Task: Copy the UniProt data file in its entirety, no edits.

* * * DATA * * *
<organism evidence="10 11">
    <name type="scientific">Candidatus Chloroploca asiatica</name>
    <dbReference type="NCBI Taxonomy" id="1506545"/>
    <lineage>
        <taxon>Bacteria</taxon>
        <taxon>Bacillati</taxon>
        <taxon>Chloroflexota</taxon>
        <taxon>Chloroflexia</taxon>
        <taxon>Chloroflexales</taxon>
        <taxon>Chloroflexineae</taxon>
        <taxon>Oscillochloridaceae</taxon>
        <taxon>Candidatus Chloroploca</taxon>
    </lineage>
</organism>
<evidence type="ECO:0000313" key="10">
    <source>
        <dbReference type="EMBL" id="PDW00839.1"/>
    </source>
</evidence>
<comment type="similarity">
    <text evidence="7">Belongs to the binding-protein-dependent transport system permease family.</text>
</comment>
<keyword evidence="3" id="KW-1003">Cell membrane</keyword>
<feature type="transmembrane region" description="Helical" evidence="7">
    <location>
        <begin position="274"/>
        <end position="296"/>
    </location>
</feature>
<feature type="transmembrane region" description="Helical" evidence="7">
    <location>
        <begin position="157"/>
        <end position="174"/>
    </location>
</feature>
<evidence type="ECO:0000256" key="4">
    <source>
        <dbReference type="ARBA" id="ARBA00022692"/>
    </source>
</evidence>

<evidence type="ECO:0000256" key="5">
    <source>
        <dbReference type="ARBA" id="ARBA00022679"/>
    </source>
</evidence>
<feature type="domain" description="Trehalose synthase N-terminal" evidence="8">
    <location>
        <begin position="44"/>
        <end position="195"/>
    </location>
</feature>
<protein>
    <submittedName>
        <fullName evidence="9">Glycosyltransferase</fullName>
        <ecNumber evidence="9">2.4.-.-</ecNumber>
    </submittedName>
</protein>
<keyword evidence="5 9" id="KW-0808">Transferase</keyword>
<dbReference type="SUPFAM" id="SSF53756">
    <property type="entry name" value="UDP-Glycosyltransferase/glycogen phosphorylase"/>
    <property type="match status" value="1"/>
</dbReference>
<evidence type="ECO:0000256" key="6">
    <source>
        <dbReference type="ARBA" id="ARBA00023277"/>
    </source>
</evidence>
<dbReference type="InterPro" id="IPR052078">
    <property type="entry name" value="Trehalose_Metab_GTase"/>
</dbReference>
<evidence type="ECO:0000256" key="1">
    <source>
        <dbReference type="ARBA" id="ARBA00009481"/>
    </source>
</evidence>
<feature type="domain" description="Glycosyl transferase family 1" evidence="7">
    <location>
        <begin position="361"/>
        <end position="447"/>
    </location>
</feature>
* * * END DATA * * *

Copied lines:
<organism evidence="10 11">
    <name type="scientific">Candidatus Chloroploca asiatica</name>
    <dbReference type="NCBI Taxonomy" id="1506545"/>
    <lineage>
        <taxon>Bacteria</taxon>
        <taxon>Bacillati</taxon>
        <taxon>Chloroflexota</taxon>
        <taxon>Chloroflexia</taxon>
        <taxon>Chloroflexales</taxon>
        <taxon>Chloroflexineae</taxon>
        <taxon>Oscillochloridaceae</taxon>
        <taxon>Candidatus Chloroploca</taxon>
    </lineage>
</organism>
<evidence type="ECO:0000313" key="10">
    <source>
        <dbReference type="EMBL" id="PDW00839.1"/>
    </source>
</evidence>
<comment type="similarity">
    <text evidence="7">Belongs to the binding-protein-dependent transport system permease family.</text>
</comment>
<keyword evidence="3" id="KW-1003">Cell membrane</keyword>
<feature type="transmembrane region" description="Helical" evidence="7">
    <location>
        <begin position="274"/>
        <end position="296"/>
    </location>
</feature>
<feature type="transmembrane region" description="Helical" evidence="7">
    <location>
        <begin position="157"/>
        <end position="174"/>
    </location>
</feature>
<evidence type="ECO:0000256" key="4">
    <source>
        <dbReference type="ARBA" id="ARBA00022692"/>
    </source>
</evidence>

<evidence type="ECO:0000256" key="5">
    <source>
        <dbReference type="ARBA" id="ARBA00022679"/>
    </source>
</evidence>
<feature type="domain" description="Trehalose synthase N-terminal" evidence="8">
    <location>
        <begin position="44"/>
        <end position="195"/>
    </location>
</feature>
<protein>
    <submittedName>
        <fullName evidence="9">Glycosyltransferase</fullName>
        <ecNumber evidence="9">2.4.-.-</ecNumber>
    </submittedName>
</protein>
<keyword evidence="5 9" id="KW-0808">Transferase</keyword>
<dbReference type="SUPFAM" id="SSF53756">
    <property type="entry name" value="UDP-Glycosyltransferase/glycogen phosphorylase"/>
    <property type="match status" value="1"/>
</dbReference>
<evidence type="ECO:0000256" key="6">
    <source>
        <dbReference type="ARBA" id="ARBA00023277"/>
    </source>
</evidence>
<dbReference type="InterPro" id="IPR052078">
    <property type="entry name" value="Trehalose_Metab_GTase"/>
</dbReference>
<evidence type="ECO:0000256" key="1">
    <source>
        <dbReference type="ARBA" id="ARBA00009481"/>
    </source>
</evidence>
<feature type="domain" description="Glycosyl transferase family 1" evidence="7">
    <location>
        <begin position="361"/>
        <end position="447"/>
    </location>
</feature>